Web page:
On Leaving Our Church and Entering the Wilderness of the Unknown

February 1, 2017 in Beth, But Seriously by Beth Woolsey

What a weekend. What a week. What a weird, weird world.

Wild.

Weird.

Wonky.

Wonderful, still. Probably. Probably?

But for now, OH MY WORD.

My son has been throwing up since Saturday, and, with the state of the world right now, the state of my country, and the state of my church, that feels wholly appropriate to me. Like his body has offered the only reasonable response to what’s going on. Vomit.

We thought he was getting better by Monday, but NOPE. More puke. Cherry Popsicle just everywhere. Also, he keeps pooping his pants because gauging soft poopies versus farts is VERY, VERY HARD when you’re sick. He keeps laying in bed saying, “Sorry, Mom. I’m sorry. I didn’t mean to let my poop out,” which is exactly how I feel. I’m trying, dammit, not to let my political or religious or familial poop out, but I’m not exactly sure when it’s going to slip out anyway.

In a turn of events that has taken us quite by surprise, given years of effort to stay together and stay in conversation, believing there’s room at the table for people who disagree, our broader group of churches — the umbrella organization of 60+ churches in our region called Northwest Yearly Meeting — has let us know those of us who are open and affirming of LGBTQ people must leave.

Because we belong to a church organization that operates based on consensus and not hierarchy, we didn’t see it coming. At all. In a group that purports to believe in consensus — that has the process of discernment over years if necessary written into its doctrinal statements — there was none, and there is no appeal. The decision was mandated, the process was bypassed, a “time sensitive” clause of questionable application was brought to bear, and, as a result, Greg and I and our children will be leaving the church family into which Greg was born and where we’d hoped to raise our children. Not right this minute. Not immediately. In fact, our smaller church — the one we actually attend — may stay with the larger group; it’s far too soon to tell, and they’ve made no decision yet. But within the next year and a half, we Woolseys will be leaving the Northwest Yearly Meeting and leaving behind Greg’s family, who advocated for the separation and who will, I assume, remain with the churches that have no room for us.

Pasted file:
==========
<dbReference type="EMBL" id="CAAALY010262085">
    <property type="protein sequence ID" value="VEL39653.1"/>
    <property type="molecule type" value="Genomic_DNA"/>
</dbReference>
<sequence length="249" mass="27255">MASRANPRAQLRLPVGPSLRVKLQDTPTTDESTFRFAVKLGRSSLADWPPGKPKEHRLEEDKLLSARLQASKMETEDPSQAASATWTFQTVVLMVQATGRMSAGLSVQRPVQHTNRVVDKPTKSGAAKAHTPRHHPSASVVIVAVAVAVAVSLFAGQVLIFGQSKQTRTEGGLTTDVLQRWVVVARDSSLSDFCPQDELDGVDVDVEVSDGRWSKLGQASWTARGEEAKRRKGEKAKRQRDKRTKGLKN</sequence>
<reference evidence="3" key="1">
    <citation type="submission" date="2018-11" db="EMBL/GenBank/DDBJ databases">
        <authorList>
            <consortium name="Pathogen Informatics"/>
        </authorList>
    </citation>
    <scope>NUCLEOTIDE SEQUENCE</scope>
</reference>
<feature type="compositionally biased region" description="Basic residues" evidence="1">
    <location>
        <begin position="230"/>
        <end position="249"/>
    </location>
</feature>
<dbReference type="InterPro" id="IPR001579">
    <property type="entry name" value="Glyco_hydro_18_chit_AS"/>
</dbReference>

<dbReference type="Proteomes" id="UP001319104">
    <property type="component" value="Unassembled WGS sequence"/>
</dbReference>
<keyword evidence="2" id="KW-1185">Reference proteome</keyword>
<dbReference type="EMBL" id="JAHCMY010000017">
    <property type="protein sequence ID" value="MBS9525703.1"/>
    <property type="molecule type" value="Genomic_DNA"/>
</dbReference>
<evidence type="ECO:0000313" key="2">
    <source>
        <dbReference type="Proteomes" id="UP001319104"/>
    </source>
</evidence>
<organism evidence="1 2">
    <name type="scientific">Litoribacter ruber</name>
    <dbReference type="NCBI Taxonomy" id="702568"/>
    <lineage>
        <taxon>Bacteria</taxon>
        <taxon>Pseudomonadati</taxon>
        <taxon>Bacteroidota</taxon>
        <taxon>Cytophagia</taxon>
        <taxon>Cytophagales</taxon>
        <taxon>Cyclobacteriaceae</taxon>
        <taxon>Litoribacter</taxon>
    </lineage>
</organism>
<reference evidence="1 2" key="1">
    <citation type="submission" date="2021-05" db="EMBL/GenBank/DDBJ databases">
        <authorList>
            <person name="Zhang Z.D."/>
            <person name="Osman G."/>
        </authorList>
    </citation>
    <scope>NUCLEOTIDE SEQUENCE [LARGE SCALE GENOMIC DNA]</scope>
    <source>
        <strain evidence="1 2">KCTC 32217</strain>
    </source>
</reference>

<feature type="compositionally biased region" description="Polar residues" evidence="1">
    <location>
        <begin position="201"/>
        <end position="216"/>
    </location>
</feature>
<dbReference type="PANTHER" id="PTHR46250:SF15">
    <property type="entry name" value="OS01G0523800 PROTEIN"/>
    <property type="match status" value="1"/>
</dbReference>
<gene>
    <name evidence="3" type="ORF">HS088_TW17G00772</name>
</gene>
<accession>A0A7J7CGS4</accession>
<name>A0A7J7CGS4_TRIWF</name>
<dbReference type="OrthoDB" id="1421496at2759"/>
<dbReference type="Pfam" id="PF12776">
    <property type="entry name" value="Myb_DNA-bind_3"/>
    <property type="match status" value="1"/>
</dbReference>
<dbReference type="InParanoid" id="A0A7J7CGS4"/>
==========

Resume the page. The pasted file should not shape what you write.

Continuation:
There are many things I don’t talk about in this space, though I’m sure, given all I do discuss, it comes as a shock I have any filters at all. Disagreements with extended family are usually one that stay on the down-low, although I assure you we have had plenty of disagreements. Some resolved. Some unresolved. Many that carry significant hurt, as I suspect is true for all families, everywhere. Now, I have a strange choice: to remain silent in an effort not to exacerbate the extended family’s pain and our own, or to speak out with the hope of alleviating the pain of those who have been made even more marginalized and vulnerable with this decision. With this type of theological purging, though, and with it the knowledge that our LGBTQ friends, an enormous number of whom are already at risk of assault and violence in the greater communityspiritual harm by church communities, and who are more likely to cause self-harm or engage suicide as a devastated response to the loss of family and community, I cannot remain silent. I cannot, from my silence, contribute to that loss and cause more harm to a people already so vulnerable. I can’t do it without it costing my soul. I won’t.

So. We will soon be without our broader church home. Our choices: adhere to a statement of human sexuality that categorizes homosexuality with incest, bestiality, pedophilia and rape, and remain with the church Greg was born into, with many people we love very much… or follow our conviction by the God whose other name is Love, and follow our best understanding of Scripture which is to welcome our beautifully and wonderfully made LGBTQ friends, to repent for the ways we’ve belittled and discriminated against them, both explicitly and insidiously, to ask for forgiveness, and to try to do and be better.